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Double channel, HD video, colour, sound
7 + 2 AP
Evangelia Kranioti’s film presents the reality (or rather, a reality) of Rio de Janeiro’s transvestites and transsexuals. Narrated by a protagonist who appears to have no name, this lack of knowledge seems to point at the primitive act that is classificatory violence and condenses all bodies into the figure of the transvestite. There is no opposite for the undifferentiated, no “other” exists since there is no “I”. A second character (a wandering buffoon, a kind of flanêur or stroller) helps tell the story. As an orthodox omniscient narrator who has no trust in the potential of words, he replaces language for an invitation to simply look and observe during the urban divagation.
Aerial shots of the city contrast with scenes that depict local customs and manners. In that scenery, the recovery of the ruins, which in this case corresponds to the amassing of Carnival floats after the festival whirlwind, together with the use of advertisement and the postmodern video clip, allow for a re-defining of audiovisual discourse without resorting to accelerated temporality.
The association of Carnival—and of Rio, a city that wears costumes and changes its appearance—with the trans world goes beyond the commonplace in this film. Kranioti presents a complex organicistic analogy, resembling a bio-political conception of the city. This renders the population indiscernible from the space. The city advances in constant recreation; it remains in a state of uninterrupted metamorphosis, just like our narrator. There is nothing behind the masks, because they are what is true and primordial: we only see the truth in the damaged body.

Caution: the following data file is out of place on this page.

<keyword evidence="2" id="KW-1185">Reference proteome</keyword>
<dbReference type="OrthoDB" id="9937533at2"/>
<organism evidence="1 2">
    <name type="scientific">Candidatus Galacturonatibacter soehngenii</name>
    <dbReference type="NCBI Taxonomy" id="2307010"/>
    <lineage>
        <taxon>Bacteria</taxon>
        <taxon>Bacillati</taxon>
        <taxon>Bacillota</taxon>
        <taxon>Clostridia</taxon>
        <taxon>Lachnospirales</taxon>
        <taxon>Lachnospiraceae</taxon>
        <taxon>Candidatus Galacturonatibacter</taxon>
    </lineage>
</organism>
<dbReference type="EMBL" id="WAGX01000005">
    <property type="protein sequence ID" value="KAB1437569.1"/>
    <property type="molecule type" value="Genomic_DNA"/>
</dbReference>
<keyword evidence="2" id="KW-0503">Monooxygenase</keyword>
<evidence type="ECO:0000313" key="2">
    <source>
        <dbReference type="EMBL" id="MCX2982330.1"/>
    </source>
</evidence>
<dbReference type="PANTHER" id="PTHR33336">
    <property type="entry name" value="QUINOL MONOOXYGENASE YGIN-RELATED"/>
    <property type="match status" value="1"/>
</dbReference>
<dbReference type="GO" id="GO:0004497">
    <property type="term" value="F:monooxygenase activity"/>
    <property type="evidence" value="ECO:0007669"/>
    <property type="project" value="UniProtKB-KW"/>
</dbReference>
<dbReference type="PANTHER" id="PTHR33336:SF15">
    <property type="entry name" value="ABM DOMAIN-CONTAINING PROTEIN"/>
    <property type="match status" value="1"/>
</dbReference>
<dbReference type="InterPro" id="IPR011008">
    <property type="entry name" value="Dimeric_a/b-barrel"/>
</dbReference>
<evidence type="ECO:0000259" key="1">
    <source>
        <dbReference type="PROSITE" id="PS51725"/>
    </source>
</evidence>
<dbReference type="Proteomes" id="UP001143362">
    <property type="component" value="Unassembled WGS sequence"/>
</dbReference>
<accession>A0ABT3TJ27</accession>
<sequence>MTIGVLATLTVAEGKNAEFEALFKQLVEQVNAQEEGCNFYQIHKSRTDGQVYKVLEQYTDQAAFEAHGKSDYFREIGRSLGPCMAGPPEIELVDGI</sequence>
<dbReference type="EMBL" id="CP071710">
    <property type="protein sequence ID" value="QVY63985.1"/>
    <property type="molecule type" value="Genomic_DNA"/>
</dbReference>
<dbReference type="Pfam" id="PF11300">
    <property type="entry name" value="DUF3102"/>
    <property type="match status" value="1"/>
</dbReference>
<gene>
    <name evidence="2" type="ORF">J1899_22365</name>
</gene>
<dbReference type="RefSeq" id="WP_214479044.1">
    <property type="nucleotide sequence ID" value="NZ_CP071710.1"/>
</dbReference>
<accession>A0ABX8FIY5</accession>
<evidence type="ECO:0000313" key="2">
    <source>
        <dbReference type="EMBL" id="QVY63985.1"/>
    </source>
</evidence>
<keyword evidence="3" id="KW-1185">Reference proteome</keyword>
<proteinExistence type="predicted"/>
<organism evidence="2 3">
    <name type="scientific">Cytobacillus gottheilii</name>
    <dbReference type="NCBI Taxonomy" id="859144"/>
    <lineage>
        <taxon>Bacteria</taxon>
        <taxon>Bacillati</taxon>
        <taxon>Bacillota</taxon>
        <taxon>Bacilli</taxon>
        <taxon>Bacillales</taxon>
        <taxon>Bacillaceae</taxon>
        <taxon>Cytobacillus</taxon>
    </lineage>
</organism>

El éxtasis debe ser olvidado (The Ecstasy Must Be Forgotten) is structured on two elements that maintain a tensely conciliatory relationship. On the one hand, the anxiety generated by a hyperbolic image that attempts to show what lives in obscurity, trying to discover the city in flashes. When it nears clarity, its illumination saturates us with light, not just metaphorically. On the other, there is a tale of contained lyricism that shuns the contemporary need for advancement, the demand that things happen; it seeks refuge in tranquillity, in the saudade (“longing” in Portuguese) of the narrator who has already done away with their face so as to, as Deleuze would say, transcend its signifier.